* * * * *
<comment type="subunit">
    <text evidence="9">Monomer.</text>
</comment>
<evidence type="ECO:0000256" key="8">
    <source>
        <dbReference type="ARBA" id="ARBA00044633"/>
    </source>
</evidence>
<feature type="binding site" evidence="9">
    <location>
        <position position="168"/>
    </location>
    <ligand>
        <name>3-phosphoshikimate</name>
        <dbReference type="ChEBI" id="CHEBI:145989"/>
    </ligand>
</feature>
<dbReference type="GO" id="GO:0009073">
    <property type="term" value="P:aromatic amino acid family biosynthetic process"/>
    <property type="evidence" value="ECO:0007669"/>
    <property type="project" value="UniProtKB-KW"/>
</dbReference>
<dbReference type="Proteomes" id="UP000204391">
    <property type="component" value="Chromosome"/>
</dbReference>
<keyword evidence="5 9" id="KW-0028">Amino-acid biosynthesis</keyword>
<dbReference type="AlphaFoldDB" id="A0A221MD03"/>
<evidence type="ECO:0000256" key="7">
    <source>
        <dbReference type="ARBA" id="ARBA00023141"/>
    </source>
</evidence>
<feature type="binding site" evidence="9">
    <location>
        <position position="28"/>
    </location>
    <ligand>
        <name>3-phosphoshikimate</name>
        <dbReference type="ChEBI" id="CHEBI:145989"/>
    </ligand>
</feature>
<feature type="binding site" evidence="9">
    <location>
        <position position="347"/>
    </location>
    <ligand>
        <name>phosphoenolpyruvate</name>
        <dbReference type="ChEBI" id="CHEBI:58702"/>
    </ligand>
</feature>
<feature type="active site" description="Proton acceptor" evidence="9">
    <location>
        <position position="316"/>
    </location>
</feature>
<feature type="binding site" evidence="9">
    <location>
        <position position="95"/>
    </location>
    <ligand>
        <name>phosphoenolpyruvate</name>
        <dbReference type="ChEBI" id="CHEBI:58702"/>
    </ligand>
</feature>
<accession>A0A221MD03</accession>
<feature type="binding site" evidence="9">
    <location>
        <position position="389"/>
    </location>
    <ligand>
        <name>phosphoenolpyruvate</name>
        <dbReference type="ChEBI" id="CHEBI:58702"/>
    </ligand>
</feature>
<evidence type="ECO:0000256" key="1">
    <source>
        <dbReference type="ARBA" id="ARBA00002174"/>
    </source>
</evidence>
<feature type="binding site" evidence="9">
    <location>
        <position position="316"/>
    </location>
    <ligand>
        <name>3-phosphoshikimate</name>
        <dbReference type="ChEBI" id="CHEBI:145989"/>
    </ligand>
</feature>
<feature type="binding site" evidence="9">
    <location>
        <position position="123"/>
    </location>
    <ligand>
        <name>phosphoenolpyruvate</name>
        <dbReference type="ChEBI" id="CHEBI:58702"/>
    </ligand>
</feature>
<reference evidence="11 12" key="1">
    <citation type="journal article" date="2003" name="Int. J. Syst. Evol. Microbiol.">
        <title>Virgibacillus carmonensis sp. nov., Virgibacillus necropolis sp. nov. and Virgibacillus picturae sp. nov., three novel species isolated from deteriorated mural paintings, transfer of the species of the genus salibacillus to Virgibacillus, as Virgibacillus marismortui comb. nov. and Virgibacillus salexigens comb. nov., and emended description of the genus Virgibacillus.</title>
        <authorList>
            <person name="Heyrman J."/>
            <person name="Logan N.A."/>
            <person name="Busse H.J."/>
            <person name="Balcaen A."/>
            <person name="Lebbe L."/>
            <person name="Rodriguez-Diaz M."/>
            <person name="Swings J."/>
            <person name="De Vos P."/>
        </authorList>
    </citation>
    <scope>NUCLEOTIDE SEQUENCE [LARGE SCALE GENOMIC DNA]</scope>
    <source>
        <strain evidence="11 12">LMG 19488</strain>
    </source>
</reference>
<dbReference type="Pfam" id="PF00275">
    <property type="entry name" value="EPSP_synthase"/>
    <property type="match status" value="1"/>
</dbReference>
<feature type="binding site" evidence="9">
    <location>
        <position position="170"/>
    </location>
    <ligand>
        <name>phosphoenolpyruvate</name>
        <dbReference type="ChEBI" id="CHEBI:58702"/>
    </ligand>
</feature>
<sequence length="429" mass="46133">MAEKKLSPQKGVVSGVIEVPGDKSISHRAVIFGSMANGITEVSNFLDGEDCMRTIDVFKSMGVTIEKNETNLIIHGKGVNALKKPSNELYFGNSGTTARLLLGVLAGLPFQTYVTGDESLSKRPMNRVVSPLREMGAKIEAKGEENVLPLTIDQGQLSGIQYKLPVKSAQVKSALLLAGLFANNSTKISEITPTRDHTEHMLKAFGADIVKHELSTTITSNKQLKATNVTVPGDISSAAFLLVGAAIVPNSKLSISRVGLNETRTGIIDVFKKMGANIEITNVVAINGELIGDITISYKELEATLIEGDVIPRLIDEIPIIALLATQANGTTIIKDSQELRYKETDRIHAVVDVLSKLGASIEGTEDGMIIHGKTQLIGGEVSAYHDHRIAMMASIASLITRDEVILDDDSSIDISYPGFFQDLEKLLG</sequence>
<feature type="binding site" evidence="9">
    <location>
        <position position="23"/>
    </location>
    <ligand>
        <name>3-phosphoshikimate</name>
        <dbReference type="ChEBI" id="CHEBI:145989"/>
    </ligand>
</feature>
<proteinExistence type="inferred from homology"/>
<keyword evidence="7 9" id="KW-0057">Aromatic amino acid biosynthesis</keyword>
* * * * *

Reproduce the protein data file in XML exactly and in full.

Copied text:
<comment type="subunit">
    <text evidence="9">Monomer.</text>
</comment>
<evidence type="ECO:0000256" key="8">
    <source>
        <dbReference type="ARBA" id="ARBA00044633"/>
    </source>
</evidence>
<feature type="binding site" evidence="9">
    <location>
        <position position="168"/>
    </location>
    <ligand>
        <name>3-phosphoshikimate</name>
        <dbReference type="ChEBI" id="CHEBI:145989"/>
    </ligand>
</feature>
<dbReference type="GO" id="GO:0009073">
    <property type="term" value="P:aromatic amino acid family biosynthetic process"/>
    <property type="evidence" value="ECO:0007669"/>
    <property type="project" value="UniProtKB-KW"/>
</dbReference>
<dbReference type="Proteomes" id="UP000204391">
    <property type="component" value="Chromosome"/>
</dbReference>
<keyword evidence="5 9" id="KW-0028">Amino-acid biosynthesis</keyword>
<dbReference type="AlphaFoldDB" id="A0A221MD03"/>
<evidence type="ECO:0000256" key="7">
    <source>
        <dbReference type="ARBA" id="ARBA00023141"/>
    </source>
</evidence>
<feature type="binding site" evidence="9">
    <location>
        <position position="28"/>
    </location>
    <ligand>
        <name>3-phosphoshikimate</name>
        <dbReference type="ChEBI" id="CHEBI:145989"/>
    </ligand>
</feature>
<feature type="binding site" evidence="9">
    <location>
        <position position="347"/>
    </location>
    <ligand>
        <name>phosphoenolpyruvate</name>
        <dbReference type="ChEBI" id="CHEBI:58702"/>
    </ligand>
</feature>
<feature type="active site" description="Proton acceptor" evidence="9">
    <location>
        <position position="316"/>
    </location>
</feature>
<feature type="binding site" evidence="9">
    <location>
        <position position="95"/>
    </location>
    <ligand>
        <name>phosphoenolpyruvate</name>
        <dbReference type="ChEBI" id="CHEBI:58702"/>
    </ligand>
</feature>
<accession>A0A221MD03</accession>
<feature type="binding site" evidence="9">
    <location>
        <position position="389"/>
    </location>
    <ligand>
        <name>phosphoenolpyruvate</name>
        <dbReference type="ChEBI" id="CHEBI:58702"/>
    </ligand>
</feature>
<evidence type="ECO:0000256" key="1">
    <source>
        <dbReference type="ARBA" id="ARBA00002174"/>
    </source>
</evidence>
<feature type="binding site" evidence="9">
    <location>
        <position position="316"/>
    </location>
    <ligand>
        <name>3-phosphoshikimate</name>
        <dbReference type="ChEBI" id="CHEBI:145989"/>
    </ligand>
</feature>
<feature type="binding site" evidence="9">
    <location>
        <position position="123"/>
    </location>
    <ligand>
        <name>phosphoenolpyruvate</name>
        <dbReference type="ChEBI" id="CHEBI:58702"/>
    </ligand>
</feature>
<reference evidence="11 12" key="1">
    <citation type="journal article" date="2003" name="Int. J. Syst. Evol. Microbiol.">
        <title>Virgibacillus carmonensis sp. nov., Virgibacillus necropolis sp. nov. and Virgibacillus picturae sp. nov., three novel species isolated from deteriorated mural paintings, transfer of the species of the genus salibacillus to Virgibacillus, as Virgibacillus marismortui comb. nov. and Virgibacillus salexigens comb. nov., and emended description of the genus Virgibacillus.</title>
        <authorList>
            <person name="Heyrman J."/>
            <person name="Logan N.A."/>
            <person name="Busse H.J."/>
            <person name="Balcaen A."/>
            <person name="Lebbe L."/>
            <person name="Rodriguez-Diaz M."/>
            <person name="Swings J."/>
            <person name="De Vos P."/>
        </authorList>
    </citation>
    <scope>NUCLEOTIDE SEQUENCE [LARGE SCALE GENOMIC DNA]</scope>
    <source>
        <strain evidence="11 12">LMG 19488</strain>
    </source>
</reference>
<dbReference type="Pfam" id="PF00275">
    <property type="entry name" value="EPSP_synthase"/>
    <property type="match status" value="1"/>
</dbReference>
<feature type="binding site" evidence="9">
    <location>
        <position position="170"/>
    </location>
    <ligand>
        <name>phosphoenolpyruvate</name>
        <dbReference type="ChEBI" id="CHEBI:58702"/>
    </ligand>
</feature>
<sequence length="429" mass="46133">MAEKKLSPQKGVVSGVIEVPGDKSISHRAVIFGSMANGITEVSNFLDGEDCMRTIDVFKSMGVTIEKNETNLIIHGKGVNALKKPSNELYFGNSGTTARLLLGVLAGLPFQTYVTGDESLSKRPMNRVVSPLREMGAKIEAKGEENVLPLTIDQGQLSGIQYKLPVKSAQVKSALLLAGLFANNSTKISEITPTRDHTEHMLKAFGADIVKHELSTTITSNKQLKATNVTVPGDISSAAFLLVGAAIVPNSKLSISRVGLNETRTGIIDVFKKMGANIEITNVVAINGELIGDITISYKELEATLIEGDVIPRLIDEIPIIALLATQANGTTIIKDSQELRYKETDRIHAVVDVLSKLGASIEGTEDGMIIHGKTQLIGGEVSAYHDHRIAMMASIASLITRDEVILDDDSSIDISYPGFFQDLEKLLG</sequence>
<feature type="binding site" evidence="9">
    <location>
        <position position="23"/>
    </location>
    <ligand>
        <name>3-phosphoshikimate</name>
        <dbReference type="ChEBI" id="CHEBI:145989"/>
    </ligand>
</feature>
<proteinExistence type="inferred from homology"/>
<keyword evidence="7 9" id="KW-0057">Aromatic amino acid biosynthesis</keyword>